Dr. Yamini Narayanan - International and Community Development

Dr. Yamini Narayanan is Senior Lecturer in International and Community Development. Her work is focussed on two major themes: the nexus between animals and urban planning in India; and the intersections of speciesism, casteism and racism in the ways in which animals are enrolled in nation-building projects. Her forthcoming book will offer one of the first empirical critiques of India’s cow protectionism discourse and politics from a critical animal studies standpoint, examining bovine realities in both sites of production and protection.

Yamini’s research is supported by two Australian Research Council grants. Yamini is the founding Convenor of the Deakin Critical Animal Studies Network, and has served as the founding co-convenor of the ‘Animals and Sociology’ thematic group at TASA. She is a lifelong Fellow of the Oxford Centre for Animal Ethics, an honour that is conferred through nomination or invitation only.

Her book Religion, Heritage and the Sustainable City: Hinduism and Urbanisation in Jaipur (Routledge) was published in 2015, and edited volume Religion and Urbanism: Reconceptualising Sustainable Cities in South Asia (Routledge) was published in 2016. Yamini publishes widely in media on issues related to animal rights, including the Animal Liberation Currents, The Hindu Centre for Politics and Public Policy, Huffington Post and Animal People Forum. She has been interviewed by the Australian Broadcasting Corporation, the animal rights radio channel Freedom of Species, and for documentaries on cow protection politics in India, and animal advocacy in India. View full biography.

Deputy convenor

Dr. Kate Hall Writing and Literature

Dr. Kate Hall is a sessional lecturer in literary studies, and a higher degrees by research consultant and editor in the Faculty of Arts and Education, Deakin University. Kate is an early career researcher who writes fiction and non-fiction, most recently a scholarly paper on queer female desire in young adult fiction (forthcoming in Assuming Gender, June 2019). She found her way to critical animal studies through the confluence of veganism and teaching animal-themed literary fiction. Her current research, on the imminent clinical applications of xenotransplantation (see projects) aims to raise awareness about the current and future mistreatment of non-human animals in biomedicine and its associated industries. The work combines research and creative practice, with the aim of producing a sustained work of fiction about the bioethics of xenotransplantation and its associated forms of animal abuse and exploitation. The research will be presented at the 2019 Australasian Animal Studies Association conference: Decolonizing Animals, in Christchurch, Aotearoa, in July.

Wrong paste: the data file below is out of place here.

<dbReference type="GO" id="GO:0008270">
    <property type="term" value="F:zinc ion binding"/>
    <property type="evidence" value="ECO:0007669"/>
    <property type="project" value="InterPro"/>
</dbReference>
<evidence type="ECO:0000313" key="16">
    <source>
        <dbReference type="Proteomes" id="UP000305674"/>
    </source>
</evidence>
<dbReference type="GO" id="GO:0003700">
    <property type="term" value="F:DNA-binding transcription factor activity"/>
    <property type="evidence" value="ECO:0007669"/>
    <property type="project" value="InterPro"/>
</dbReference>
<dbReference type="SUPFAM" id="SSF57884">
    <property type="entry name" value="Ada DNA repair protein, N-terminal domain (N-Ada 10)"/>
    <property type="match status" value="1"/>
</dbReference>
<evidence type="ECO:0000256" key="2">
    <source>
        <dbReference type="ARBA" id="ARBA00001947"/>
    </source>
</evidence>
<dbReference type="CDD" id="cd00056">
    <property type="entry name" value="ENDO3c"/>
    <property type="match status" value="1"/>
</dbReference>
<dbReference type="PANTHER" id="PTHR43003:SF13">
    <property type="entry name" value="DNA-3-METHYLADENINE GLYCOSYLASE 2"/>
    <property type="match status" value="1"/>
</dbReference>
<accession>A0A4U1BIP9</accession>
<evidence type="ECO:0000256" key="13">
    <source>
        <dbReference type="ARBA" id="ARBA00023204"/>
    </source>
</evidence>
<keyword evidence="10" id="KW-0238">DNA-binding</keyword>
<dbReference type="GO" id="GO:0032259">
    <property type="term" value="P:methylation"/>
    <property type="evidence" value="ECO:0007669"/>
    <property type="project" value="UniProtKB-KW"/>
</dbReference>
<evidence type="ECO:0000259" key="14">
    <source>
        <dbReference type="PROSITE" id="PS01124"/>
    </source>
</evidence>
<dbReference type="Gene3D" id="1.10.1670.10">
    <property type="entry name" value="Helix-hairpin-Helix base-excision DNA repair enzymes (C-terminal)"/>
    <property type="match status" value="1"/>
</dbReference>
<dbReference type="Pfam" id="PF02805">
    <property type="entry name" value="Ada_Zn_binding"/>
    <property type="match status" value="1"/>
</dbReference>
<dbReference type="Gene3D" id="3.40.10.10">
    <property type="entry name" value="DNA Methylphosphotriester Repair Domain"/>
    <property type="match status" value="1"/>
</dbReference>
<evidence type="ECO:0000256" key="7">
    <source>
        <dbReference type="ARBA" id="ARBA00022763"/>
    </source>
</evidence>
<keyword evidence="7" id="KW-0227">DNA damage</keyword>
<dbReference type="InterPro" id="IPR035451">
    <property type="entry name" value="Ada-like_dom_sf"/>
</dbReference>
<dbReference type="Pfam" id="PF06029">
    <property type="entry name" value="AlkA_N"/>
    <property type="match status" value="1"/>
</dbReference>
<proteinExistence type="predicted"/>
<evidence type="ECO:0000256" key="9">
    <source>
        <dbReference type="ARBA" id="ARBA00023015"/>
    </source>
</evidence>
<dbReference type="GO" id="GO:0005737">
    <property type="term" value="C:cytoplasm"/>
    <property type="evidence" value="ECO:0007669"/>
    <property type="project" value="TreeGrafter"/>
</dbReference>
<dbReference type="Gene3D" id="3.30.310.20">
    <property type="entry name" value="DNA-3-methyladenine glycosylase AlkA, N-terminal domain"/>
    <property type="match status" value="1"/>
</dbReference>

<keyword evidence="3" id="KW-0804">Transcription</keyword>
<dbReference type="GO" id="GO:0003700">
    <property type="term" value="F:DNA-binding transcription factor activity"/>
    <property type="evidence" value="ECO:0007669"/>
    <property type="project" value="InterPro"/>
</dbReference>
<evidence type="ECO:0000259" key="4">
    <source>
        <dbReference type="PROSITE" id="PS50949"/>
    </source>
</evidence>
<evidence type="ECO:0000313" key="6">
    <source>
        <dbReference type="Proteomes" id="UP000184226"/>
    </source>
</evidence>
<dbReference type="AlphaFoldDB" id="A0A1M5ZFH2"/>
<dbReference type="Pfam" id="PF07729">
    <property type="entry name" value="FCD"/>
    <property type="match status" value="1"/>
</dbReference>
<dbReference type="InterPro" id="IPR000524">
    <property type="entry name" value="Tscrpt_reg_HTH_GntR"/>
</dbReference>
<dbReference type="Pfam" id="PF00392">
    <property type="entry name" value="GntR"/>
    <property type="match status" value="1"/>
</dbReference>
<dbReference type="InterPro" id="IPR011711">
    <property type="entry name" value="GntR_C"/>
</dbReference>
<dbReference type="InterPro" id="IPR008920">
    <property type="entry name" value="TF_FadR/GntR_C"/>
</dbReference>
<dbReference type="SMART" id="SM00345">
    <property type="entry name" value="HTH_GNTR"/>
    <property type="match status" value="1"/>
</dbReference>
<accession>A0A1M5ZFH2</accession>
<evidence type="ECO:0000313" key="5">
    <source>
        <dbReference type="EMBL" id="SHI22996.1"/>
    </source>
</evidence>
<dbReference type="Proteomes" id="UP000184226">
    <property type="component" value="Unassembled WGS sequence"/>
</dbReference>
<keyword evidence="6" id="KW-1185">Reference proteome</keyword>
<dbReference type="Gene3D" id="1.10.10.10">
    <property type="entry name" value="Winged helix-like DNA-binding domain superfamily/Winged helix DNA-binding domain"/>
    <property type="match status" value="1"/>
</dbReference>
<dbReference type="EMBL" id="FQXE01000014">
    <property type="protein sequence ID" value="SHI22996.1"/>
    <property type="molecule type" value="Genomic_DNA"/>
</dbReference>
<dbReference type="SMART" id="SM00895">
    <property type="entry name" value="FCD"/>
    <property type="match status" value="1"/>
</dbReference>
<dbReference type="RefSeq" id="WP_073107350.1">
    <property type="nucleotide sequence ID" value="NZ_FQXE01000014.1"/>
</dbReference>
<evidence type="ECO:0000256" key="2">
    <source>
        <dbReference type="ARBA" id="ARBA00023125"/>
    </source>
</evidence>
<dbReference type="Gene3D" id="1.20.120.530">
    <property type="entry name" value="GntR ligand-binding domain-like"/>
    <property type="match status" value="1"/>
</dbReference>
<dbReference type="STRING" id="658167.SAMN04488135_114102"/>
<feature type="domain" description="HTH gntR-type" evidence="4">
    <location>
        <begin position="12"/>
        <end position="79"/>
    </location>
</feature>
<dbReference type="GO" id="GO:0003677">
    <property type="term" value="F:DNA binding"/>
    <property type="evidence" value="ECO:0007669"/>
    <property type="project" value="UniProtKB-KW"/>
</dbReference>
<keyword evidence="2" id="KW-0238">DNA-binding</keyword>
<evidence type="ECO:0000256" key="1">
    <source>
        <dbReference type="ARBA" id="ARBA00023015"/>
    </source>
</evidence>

Faculty of Arts and Education

Dr. Steven Cooke - Cultural Heritage

Dr. David Giles - Anthropology

Dr. Anna Halafoff - Sociology

Dr. Kate Hall - Writing and Literature

Dr. Roland Kapferer - Anthropology

Dr. Max Kelly - Development

Dr. Jane Kotzmann - International Law

Assoc. Prof. Vince Marotta - Sociology

Assoc. Prof. Maurizio Meloni - Sociology

Dr. Christopher Mayes - Anthropology

Prof. Mark McGillivray - Development

Dr. Vicky Nagy - Criminology

Dr. Gillian Tan - Anthropology

School of Medicine

Dr. Adam Cardilini - Ecology

Dr. Simon Coghlan - Health Ethics

Dr. Evie Kendal - Bioethics and Health Humanities

PhD students

Sam Cadman - Communication and Creative Arts

Katherine Calvert - Sociology

Leanne Kelly - Development